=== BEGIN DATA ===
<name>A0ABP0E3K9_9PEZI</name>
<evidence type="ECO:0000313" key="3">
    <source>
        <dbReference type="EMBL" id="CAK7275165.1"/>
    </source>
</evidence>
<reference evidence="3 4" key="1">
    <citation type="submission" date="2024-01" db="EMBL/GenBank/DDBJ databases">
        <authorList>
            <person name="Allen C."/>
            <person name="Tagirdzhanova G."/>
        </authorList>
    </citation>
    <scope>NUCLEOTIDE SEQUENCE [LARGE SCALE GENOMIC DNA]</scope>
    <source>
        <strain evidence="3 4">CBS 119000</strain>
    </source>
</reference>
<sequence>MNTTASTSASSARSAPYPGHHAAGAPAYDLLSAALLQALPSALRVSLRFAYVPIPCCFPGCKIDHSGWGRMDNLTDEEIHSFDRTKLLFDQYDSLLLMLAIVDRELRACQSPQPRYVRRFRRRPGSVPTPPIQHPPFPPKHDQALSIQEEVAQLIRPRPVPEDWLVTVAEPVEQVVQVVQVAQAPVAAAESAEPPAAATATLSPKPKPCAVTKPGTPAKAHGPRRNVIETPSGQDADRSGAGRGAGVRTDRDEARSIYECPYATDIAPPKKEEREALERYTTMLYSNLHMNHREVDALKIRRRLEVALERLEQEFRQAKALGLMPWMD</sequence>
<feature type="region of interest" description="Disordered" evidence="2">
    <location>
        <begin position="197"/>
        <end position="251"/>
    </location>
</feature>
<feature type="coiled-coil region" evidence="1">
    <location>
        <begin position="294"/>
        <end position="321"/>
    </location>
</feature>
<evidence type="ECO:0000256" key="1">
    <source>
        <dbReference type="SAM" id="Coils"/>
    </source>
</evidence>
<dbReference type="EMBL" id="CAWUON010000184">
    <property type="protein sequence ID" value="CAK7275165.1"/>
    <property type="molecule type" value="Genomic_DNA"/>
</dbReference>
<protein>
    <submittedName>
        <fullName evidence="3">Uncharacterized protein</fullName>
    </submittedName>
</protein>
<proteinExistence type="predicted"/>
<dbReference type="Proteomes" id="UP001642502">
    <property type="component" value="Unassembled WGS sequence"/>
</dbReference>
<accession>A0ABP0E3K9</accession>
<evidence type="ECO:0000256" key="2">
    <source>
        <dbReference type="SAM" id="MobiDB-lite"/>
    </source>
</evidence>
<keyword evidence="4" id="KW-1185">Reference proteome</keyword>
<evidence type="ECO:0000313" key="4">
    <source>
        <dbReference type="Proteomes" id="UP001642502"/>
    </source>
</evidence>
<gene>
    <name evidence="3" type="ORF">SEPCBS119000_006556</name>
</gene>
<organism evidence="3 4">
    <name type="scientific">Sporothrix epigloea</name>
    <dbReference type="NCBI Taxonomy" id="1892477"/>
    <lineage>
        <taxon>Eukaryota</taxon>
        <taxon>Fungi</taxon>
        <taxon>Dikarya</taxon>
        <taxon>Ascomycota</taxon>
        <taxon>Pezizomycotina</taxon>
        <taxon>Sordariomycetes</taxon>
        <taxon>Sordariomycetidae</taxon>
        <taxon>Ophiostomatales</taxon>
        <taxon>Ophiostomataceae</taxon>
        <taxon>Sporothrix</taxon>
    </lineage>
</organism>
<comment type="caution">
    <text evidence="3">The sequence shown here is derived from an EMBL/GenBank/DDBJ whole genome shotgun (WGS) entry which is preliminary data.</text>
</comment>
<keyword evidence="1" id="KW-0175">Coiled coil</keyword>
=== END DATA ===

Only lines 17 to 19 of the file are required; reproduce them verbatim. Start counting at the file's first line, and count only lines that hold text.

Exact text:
    </source>
</reference>
<sequence>MNTTASTSASSARSAPYPGHHAAGAPAYDLLSAALLQALPSALRVSLRFAYVPIPCCFPGCKIDHSGWGRMDNLTDEEIHSFDRTKLLFDQYDSLLLMLAIVDRELRACQSPQPRYVRRFRRRPGSVPTPPIQHPPFPPKHDQALSIQEEVAQLIRPRPVPEDWLVTVAEPVEQVVQVVQVAQAPVAAAESAEPPAAATATLSPKPKPCAVTKPGTPAKAHGPRRNVIETPSGQDADRSGAGRGAGVRTDRDEARSIYECPYATDIAPPKKEEREALERYTTMLYSNLHMNHREVDALKIRRRLEVALERLEQEFRQAKALGLMPWMD</sequence>